IoT on QuestDB
As you can well imagine, I’ve been super busy in my hew job at QuestDB so this has taken me longer than I would have liked, but here we are. If you know me at all, you know that one of the first things I always do with new things is, well, connect things to them! So I immediately went to connect an IoT device to QuestDB to see how it went.
It's Time Series All the Way Down
As you are well aware, I’ve been doing IoT for almost 20 years (yeah, not a typo!). And for the last 2.5 years, I’ve been applying that IoT knowledge to Time Series Databases. Also, as you are probably aware, I am no longer at InfluxData, where I’d been doing that. Long story, but I’m not really allowed to talk about it much. One thing I have discovered over the past 2 months, since leaving InfluxData, is that it appears as though I’m the only Developer Relations Professional who actually has expertise in IoT and Time Series Databases.
This stuff is FAST!
I’ve done a lot of projects using InfluxDB over the past few years (well, I did work there after all) so maybe I developed a bit of a bias, or a blind-spot. If you follow me on twitter, then you may have seen me post some quick videos of a project I was working on for visualizing COVID-19 data on a map. It worked, but it was pretty slow. So much so that I had to put a ‘loading’ overlay on it so you knew it was still actually doing something while it was querying the data from the database.
All That Corona Virus Data
Many people have seen the nifty dashboard that John’s Hopkins University put out where you can see the number of COVID-19 cases, etc. throughout the world. It’s really nice and all, but what if you wanted to slice and dice the data yourself? Well, as it turns out, they are also publishing all the underlying data in a GitHub repository! It’s all published as daily CSV (comma separated values) files. Makes it super easy to import into Excel spreadsheets, but spreadsheets are so over.
Snack Tracking with the new InfluxDB Arduino Library
A New Library Many of you Arduino enthusiasts are probably aware of the existing InfluxDB library that was maintained by Tobias Schürg for many years. Hats are off to him for providing this library and maintaining it for so long. With the arrival of InfluxDB 2.0, it was time to update the library. Some of you may remember that I did a quick update to support the InfluxDB 2.0 OSS a few months ago, and that was working well, but InfluxData has been working towards a set of consistent, InfluxData-maintained set of client libraries.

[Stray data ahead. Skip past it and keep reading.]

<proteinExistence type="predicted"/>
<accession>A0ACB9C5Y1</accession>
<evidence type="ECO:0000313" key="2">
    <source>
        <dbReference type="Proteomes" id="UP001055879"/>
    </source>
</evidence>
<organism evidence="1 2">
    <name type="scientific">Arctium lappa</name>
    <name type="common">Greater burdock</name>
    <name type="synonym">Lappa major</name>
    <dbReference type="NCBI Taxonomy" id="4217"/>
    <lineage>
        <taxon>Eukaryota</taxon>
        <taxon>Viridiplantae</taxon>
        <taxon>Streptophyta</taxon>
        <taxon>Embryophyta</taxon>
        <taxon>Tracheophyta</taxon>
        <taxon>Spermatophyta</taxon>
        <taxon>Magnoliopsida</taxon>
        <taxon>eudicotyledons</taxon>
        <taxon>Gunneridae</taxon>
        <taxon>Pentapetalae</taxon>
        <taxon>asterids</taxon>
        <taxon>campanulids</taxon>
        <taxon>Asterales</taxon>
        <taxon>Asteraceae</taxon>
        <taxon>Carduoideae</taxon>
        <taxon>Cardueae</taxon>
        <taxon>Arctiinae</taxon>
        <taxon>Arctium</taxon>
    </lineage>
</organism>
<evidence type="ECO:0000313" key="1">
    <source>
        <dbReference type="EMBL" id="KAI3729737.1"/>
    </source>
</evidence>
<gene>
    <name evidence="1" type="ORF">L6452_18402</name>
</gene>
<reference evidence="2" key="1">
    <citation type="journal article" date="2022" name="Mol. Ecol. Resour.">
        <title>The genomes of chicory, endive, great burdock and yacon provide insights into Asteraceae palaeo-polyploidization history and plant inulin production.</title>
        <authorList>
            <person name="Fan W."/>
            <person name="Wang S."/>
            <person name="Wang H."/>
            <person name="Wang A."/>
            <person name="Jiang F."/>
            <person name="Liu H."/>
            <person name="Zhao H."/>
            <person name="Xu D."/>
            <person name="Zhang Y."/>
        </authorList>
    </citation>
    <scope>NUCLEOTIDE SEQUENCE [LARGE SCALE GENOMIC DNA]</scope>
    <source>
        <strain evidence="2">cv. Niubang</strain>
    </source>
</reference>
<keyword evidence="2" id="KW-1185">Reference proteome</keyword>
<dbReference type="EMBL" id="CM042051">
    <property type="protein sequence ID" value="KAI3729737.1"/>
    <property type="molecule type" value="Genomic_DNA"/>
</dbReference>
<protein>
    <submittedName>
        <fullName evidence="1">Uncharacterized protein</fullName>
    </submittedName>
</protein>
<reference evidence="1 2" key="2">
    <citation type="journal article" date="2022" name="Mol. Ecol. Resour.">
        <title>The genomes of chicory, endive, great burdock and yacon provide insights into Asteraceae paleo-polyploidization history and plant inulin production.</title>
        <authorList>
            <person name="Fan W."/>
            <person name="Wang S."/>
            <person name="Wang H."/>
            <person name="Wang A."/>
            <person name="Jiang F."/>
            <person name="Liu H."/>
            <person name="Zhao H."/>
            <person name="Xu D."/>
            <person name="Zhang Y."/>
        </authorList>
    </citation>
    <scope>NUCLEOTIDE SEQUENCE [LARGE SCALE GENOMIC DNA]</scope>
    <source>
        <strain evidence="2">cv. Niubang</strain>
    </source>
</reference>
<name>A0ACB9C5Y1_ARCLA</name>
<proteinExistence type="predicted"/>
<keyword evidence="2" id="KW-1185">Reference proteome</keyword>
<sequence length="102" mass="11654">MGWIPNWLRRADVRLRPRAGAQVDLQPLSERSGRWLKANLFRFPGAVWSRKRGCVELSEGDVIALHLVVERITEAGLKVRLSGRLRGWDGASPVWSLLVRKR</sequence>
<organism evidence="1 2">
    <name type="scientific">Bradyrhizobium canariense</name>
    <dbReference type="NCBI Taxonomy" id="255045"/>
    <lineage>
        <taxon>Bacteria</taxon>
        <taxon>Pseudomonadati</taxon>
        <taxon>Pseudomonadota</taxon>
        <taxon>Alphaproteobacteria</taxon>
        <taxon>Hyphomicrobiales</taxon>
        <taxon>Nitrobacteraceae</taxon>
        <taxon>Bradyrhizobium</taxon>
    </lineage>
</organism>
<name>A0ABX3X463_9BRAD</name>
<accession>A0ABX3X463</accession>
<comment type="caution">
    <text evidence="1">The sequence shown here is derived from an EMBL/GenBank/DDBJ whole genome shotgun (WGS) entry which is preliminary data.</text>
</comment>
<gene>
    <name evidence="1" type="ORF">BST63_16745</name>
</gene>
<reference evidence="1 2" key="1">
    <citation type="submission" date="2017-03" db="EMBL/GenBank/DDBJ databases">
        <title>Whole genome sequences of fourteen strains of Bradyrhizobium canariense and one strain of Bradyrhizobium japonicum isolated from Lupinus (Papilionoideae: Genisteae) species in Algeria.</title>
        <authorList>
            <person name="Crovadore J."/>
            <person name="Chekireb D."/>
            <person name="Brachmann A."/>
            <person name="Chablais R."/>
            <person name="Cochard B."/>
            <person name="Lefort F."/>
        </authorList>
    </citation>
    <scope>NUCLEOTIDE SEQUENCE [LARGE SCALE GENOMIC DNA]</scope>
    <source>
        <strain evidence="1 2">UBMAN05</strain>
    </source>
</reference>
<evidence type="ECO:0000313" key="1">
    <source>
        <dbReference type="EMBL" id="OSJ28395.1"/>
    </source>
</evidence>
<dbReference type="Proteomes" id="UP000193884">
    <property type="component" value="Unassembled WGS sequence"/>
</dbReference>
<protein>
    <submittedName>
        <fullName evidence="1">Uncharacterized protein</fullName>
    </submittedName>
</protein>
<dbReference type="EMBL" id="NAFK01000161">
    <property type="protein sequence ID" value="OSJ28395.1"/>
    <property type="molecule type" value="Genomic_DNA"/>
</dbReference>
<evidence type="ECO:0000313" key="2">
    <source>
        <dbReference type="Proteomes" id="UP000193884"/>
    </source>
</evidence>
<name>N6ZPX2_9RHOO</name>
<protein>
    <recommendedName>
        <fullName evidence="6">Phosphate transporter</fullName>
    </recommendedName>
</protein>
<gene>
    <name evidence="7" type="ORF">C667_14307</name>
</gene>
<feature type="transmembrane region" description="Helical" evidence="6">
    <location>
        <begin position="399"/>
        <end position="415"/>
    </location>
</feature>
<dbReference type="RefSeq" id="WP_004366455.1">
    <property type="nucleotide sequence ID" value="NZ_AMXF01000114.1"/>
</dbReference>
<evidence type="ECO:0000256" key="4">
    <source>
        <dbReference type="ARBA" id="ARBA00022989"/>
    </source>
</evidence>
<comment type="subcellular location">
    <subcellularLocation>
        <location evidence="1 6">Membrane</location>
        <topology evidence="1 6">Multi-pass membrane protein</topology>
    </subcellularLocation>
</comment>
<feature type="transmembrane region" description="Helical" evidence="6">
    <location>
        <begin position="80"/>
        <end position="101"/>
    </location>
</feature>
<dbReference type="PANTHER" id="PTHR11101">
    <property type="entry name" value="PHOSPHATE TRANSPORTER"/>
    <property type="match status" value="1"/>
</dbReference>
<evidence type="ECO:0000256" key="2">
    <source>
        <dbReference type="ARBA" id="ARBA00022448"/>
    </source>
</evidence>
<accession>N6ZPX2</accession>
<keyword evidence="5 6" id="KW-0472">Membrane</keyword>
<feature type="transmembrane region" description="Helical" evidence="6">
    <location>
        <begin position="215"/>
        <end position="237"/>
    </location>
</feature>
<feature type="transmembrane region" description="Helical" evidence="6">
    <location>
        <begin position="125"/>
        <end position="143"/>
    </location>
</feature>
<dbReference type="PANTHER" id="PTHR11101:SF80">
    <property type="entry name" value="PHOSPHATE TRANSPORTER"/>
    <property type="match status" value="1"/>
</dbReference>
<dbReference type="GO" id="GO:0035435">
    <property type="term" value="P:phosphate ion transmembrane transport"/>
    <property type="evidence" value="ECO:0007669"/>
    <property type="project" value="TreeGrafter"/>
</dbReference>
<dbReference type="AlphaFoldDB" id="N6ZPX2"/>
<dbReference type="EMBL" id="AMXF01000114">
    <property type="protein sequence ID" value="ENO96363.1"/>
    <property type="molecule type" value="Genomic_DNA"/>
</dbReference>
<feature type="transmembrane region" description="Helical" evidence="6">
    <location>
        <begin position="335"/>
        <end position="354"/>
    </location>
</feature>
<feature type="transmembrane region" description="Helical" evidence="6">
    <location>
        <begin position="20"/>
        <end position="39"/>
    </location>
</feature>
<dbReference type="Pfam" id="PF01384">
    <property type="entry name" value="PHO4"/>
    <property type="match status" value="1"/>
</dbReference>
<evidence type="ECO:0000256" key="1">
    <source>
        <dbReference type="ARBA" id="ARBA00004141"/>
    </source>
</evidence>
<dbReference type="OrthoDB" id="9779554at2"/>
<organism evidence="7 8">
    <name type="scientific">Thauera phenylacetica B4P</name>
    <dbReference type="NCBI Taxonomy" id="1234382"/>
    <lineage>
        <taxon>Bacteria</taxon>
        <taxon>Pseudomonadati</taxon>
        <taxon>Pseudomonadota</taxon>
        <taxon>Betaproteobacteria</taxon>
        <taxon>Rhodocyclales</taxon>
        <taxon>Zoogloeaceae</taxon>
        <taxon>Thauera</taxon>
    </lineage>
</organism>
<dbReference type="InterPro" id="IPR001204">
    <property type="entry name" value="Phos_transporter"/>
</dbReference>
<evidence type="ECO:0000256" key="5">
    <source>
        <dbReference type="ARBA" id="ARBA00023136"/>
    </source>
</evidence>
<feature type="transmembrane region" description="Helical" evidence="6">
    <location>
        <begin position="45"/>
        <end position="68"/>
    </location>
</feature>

This Whole Thing Stinks!
First of all, don’t ask I have no idea where this idea came from, it just happened. I keep saying “I’m not especially proud of this” but in reality? I sort of am because it’s funny as shit (pun intended). Some projects came across my twitter feed that included (I shit you not) a 3-D printable model of the 💩 emoji. I remember nothing else about that project, but you’d better believe that I went straight for that STL file!
Building the World's Smallest InfluxDB Server
I’ve built a lot of InfluxDB servers in my time here, and I’ve built some pretty esoteric ones at that, but I think I’ve finally pulled off what can only be described as the World’s Smallest InfluxDB Server! Back in the summer of 2019, I saw a project on CrowdSupply.com for something called the ‘Giant Board’. It looked really, really cool! A complete Single Board Computer (SBC) that ran Linux, all in a Feather form factor.
IoT Data from Other Sources MySQL
If you’ve deployed an IoT solution, you’ve had to decide where, and how, to store all your data. At least from my perspective, the best and easiest place to store the sensor data is, of course, InfluxDB. My saying that can’t come as a surprise to you. But what about the other data you need to store? The data about the sensors? Things like the sensor manufacturer, the date it was placed into service, the customer ID, what kind of platform it’s running on.
Sensing with The Things Network
There are many ways to connect your sensors to the network in the IoT. For short-range connections, there is Bluetooth LE, or Zigbee, or 802.15.4, or ZWave. For longer distances (though still fairly short) there’s always WiFi. But when you need longer distances, sometimes very long distances, there’s LoRaWAN. It’s a sub-gigahertz set of frequencies that are available for small bits of data. These are typically only a few bytes of data but can be sent over much longer distances — up to 2 km or more in some instances!
Hiding Complexity with Custom Functions Calculating Heat Index
Have you ever watched the local weather — or The Weather Channel — and heard them announce the temperature, and then the “Heat Index”? Or how hot it feels outside? At least here in the United States, and especially in the South, it’s part of every weather broadcast in the summer. But have you ever wondered how they actually calculate the Heat Index? Since I collect temperature and humidity data, I decided one day I’d go and figure it out.
How to Output Data from Flux to MQTT Natively
Writing data from InfluxDB to MQTT using Flux I started using the Open Source (OSS) version of InfluxDB v2.0 very early on in the Alpha releases. Even in the early releases, I was very enamored with the way things were shaping up. But as you know, I do a lot of IoT builds, and use InfluxDB for all of it, so there were a few things I needed it to do that it just didn’t, yet.
Rev'ing the Demo Hardware
If you’ve been reading me for any length of time at all, you’ll know that I build lots of little hardware projects. What better way to highlight the IoT capabilities of InfluxDB than to build hardware that writes data to it constantly! But some of my hardware demos have been getting old, and some of them have been getting abused, so I decided it was time to revamp them with some new hardware, I’m even going to make them fully wireless by adding LiPo batteries so they can go mobile during presentations and demos!